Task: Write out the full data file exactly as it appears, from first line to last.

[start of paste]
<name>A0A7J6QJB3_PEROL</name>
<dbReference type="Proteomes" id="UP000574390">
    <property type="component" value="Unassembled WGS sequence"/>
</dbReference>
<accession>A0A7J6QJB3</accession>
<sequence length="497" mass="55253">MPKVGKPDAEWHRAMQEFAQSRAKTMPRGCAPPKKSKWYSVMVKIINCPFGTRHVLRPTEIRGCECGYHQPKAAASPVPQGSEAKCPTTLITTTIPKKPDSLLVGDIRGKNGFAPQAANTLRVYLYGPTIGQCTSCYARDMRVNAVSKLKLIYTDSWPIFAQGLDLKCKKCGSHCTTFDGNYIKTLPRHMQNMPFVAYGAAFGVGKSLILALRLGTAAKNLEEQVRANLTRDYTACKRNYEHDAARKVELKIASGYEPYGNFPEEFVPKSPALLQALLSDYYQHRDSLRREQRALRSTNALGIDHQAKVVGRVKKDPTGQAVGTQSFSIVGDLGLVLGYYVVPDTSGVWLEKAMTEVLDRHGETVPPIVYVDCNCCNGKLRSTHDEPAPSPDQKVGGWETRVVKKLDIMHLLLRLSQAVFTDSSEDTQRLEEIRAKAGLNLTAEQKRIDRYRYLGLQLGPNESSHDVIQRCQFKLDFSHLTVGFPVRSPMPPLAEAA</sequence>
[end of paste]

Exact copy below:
<name>A0A7J6QJB3_PEROL</name>
<dbReference type="Proteomes" id="UP000574390">
    <property type="component" value="Unassembled WGS sequence"/>
</dbReference>
<accession>A0A7J6QJB3</accession>
<sequence length="497" mass="55253">MPKVGKPDAEWHRAMQEFAQSRAKTMPRGCAPPKKSKWYSVMVKIINCPFGTRHVLRPTEIRGCECGYHQPKAAASPVPQGSEAKCPTTLITTTIPKKPDSLLVGDIRGKNGFAPQAANTLRVYLYGPTIGQCTSCYARDMRVNAVSKLKLIYTDSWPIFAQGLDLKCKKCGSHCTTFDGNYIKTLPRHMQNMPFVAYGAAFGVGKSLILALRLGTAAKNLEEQVRANLTRDYTACKRNYEHDAARKVELKIASGYEPYGNFPEEFVPKSPALLQALLSDYYQHRDSLRREQRALRSTNALGIDHQAKVVGRVKKDPTGQAVGTQSFSIVGDLGLVLGYYVVPDTSGVWLEKAMTEVLDRHGETVPPIVYVDCNCCNGKLRSTHDEPAPSPDQKVGGWETRVVKKLDIMHLLLRLSQAVFTDSSEDTQRLEEIRAKAGLNLTAEQKRIDRYRYLGLQLGPNESSHDVIQRCQFKLDFSHLTVGFPVRSPMPPLAEAA</sequence>